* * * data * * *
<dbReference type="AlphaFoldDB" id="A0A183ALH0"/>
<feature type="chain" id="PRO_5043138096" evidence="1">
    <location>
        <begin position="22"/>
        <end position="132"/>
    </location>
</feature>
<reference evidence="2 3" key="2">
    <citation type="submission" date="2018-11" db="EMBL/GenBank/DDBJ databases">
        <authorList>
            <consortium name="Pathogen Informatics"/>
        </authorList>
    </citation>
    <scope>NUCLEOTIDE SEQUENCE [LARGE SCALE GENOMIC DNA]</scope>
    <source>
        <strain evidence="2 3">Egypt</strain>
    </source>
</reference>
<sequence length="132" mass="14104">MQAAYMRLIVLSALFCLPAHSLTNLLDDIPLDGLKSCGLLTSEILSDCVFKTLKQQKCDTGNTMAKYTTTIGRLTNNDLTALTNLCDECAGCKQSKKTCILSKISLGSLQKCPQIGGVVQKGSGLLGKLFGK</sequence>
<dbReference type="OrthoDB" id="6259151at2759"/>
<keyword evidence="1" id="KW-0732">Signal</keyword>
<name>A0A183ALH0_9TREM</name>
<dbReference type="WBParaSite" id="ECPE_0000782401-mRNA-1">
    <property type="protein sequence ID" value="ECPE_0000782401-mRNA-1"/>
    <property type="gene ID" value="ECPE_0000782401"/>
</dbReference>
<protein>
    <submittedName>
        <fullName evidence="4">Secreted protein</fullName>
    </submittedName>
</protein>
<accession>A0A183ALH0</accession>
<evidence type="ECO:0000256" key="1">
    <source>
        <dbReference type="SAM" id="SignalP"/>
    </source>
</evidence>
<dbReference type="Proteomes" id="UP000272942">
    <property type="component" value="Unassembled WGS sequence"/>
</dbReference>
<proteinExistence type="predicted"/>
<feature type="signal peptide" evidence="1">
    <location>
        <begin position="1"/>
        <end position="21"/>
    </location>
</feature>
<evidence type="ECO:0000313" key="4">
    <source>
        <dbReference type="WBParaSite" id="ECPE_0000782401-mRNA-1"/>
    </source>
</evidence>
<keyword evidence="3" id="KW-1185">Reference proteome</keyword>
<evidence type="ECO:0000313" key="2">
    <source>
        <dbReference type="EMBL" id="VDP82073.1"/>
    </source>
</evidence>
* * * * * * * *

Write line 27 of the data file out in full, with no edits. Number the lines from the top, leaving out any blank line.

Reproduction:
<protein>